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Jargon Buster

Diesel Generator Jargon Buster

Confused by all the technical jargon when looking to buy a diesel generator? Let our jargon buster help you. Our jargon buster aims to give simple, plain English explanations of typical words and phrases used across the power generation industry, specifically when dealing with diesel generators. We hope it helps! 


AC generator – Electrical generator that produces alternating current (e.g. alternator)

Active power
 – AC power with a unity power factor. Measured in watts.

Alternator – Electrical generator that produces alternating current

Ampere – The unit for electrical current (Amp).

Analogue controls – Controls using variable voltage

Apparent power – The produce of current and voltage in an alternating current circuit which has a reactive element.

Asynchronous – Motors or generators which operate at a speed not fixed by supply frequency or poleage

Attenuators – Also known as silencers, attenuators are large structural devices built for the reduction of the emission of sound

Automatic transfer switch – An item of equipment that automatically switches a power supply from regular to emergency mode in the event of a power outage.

Base load – The portion of load of a generator or building which is constant.

Biofuel – More environmentally friendly diesel fuel with all or part of its content derived from vegetable oils.

Black start – The starting of a power system without an external power source

Brown out – A voltage decrease in the utility mains power supply that is either deliberate or unintended.

Bulk tank – A large fuel storage tank from which the generator may take its supply of fuel for immediate use

Bunding – This relates to the provision for containing fuel, water and oil leakage.

Busbar – Interconnecting high current circuits in a switchboard or building with copper or aluminium (typically stiff) conductors of rectangle, square, round, or hollow form.

Circuit – An electrical circuit is an interconnection of electrical elements such as resistors, inductors, capacitors, transmission lines, switches etc. with a power source and a closed loop return path for the current.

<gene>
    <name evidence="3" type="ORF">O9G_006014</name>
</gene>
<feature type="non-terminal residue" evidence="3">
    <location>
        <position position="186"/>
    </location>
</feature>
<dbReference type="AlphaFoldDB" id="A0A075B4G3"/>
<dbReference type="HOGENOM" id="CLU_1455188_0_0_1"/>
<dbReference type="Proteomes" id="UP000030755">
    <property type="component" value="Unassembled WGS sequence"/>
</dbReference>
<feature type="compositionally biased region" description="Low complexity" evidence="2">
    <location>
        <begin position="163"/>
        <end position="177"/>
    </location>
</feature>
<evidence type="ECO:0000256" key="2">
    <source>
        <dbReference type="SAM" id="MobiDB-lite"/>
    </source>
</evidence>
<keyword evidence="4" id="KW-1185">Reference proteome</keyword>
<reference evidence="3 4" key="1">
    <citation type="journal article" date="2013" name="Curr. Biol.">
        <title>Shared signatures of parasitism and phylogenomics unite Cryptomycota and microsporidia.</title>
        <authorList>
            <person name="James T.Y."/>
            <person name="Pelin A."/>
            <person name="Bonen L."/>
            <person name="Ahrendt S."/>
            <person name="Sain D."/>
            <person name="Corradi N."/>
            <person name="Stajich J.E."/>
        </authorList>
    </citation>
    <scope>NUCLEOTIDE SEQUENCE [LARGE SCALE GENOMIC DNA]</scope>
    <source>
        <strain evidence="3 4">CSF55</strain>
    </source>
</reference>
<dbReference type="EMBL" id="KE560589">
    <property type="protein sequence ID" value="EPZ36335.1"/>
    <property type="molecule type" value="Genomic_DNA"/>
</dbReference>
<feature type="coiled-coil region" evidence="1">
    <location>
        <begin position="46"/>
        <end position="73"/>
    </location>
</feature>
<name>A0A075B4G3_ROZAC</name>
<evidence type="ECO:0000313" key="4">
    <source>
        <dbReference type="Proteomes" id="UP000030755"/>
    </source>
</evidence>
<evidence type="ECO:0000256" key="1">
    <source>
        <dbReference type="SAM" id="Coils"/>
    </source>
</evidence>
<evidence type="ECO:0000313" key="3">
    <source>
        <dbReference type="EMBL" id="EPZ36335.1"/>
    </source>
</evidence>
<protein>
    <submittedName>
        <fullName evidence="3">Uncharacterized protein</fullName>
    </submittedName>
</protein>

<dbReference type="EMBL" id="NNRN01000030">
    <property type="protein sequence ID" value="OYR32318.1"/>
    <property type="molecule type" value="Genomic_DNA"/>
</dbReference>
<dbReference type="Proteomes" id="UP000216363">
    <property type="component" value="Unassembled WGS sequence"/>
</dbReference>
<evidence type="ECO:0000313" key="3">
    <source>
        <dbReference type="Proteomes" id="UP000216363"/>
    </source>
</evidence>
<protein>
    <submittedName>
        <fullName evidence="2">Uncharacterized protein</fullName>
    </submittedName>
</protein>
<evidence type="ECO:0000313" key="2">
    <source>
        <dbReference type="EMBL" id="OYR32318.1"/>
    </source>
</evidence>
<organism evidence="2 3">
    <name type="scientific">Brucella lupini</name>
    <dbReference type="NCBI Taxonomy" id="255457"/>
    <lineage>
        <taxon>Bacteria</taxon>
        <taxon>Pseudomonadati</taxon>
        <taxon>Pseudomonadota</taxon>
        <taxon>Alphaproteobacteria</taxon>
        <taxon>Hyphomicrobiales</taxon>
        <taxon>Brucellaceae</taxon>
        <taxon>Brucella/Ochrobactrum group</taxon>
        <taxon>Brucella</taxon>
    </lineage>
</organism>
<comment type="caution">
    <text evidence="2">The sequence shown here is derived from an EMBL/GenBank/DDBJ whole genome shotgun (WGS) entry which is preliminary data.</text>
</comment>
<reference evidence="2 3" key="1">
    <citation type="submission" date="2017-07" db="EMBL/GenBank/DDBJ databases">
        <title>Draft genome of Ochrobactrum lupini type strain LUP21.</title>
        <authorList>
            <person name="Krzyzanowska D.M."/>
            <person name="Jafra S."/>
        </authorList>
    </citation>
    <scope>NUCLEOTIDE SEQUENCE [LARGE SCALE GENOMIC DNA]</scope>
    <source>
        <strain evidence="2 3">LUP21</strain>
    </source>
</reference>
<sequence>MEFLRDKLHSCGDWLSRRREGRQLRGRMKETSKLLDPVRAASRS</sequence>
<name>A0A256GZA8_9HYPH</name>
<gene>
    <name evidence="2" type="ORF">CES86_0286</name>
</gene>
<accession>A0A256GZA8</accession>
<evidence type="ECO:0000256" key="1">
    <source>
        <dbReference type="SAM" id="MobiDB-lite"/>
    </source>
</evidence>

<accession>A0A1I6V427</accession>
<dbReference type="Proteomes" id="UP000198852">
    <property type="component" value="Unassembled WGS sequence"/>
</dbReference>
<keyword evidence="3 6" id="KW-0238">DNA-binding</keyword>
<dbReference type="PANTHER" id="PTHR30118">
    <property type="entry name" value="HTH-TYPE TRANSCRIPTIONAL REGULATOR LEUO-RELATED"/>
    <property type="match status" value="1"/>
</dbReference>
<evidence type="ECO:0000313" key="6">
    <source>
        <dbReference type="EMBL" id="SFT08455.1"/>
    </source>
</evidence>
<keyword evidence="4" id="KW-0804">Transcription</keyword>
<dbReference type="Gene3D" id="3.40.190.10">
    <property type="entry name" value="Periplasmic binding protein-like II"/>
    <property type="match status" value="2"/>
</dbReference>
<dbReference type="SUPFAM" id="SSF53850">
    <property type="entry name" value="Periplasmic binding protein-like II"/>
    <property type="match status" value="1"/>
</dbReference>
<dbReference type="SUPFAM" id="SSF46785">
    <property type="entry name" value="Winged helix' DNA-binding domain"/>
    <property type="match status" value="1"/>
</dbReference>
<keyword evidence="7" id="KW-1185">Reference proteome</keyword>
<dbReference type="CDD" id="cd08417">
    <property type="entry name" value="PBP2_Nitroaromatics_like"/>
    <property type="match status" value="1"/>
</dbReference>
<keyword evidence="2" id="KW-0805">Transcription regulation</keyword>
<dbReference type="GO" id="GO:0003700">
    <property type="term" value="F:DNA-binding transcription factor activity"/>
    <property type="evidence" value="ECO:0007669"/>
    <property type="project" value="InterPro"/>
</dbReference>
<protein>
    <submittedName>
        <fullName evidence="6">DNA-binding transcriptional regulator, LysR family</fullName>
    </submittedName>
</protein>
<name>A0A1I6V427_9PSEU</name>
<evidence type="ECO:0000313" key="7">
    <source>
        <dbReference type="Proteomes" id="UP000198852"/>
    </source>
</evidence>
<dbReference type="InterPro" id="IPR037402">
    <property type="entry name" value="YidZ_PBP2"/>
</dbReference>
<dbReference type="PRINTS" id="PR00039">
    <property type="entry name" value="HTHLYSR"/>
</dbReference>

Circuit breaker – When the current level in a circuit surpasses a specified amount, this protective device immediately interrupts the flow of electricity.

Close-fit – A generic word for a canopy enclosure meant to fit onto the generating set’s base frame; these can be sound proofed or just weather protected.

Combined Heat and Power (CHP) – Utilization of a generating set or sets for the aim of using the heat produced (through the exhaust and radiator) while also producing energy.

Contactor – An electrically operated heavy current switching device.

Day tank – A tiny fuel storage tank from which the generator draws its immediate fuel supply. Usually contains 6-10 hours of fuel supply and is built into the generating set’s base frame.

Decibels – the unit for both sound pressure and sound power level. Abbreviated as dB and DbA

Deviation factor – Deviation factor indicates the percentage deviation in the value of performance measure with respect to its minimum value.

Direct current – Current flow in one direction

Double skin – The extra layer inside a fuel tank and piping that helps to reduce the chance of a leak. This also applies to any poisonous liquid in the vicinity of a producing set.

Dump Line – When a potential fire risk exists, the safety approach of using a pipe work system to ‘dump’ fuel away from a day tank is used.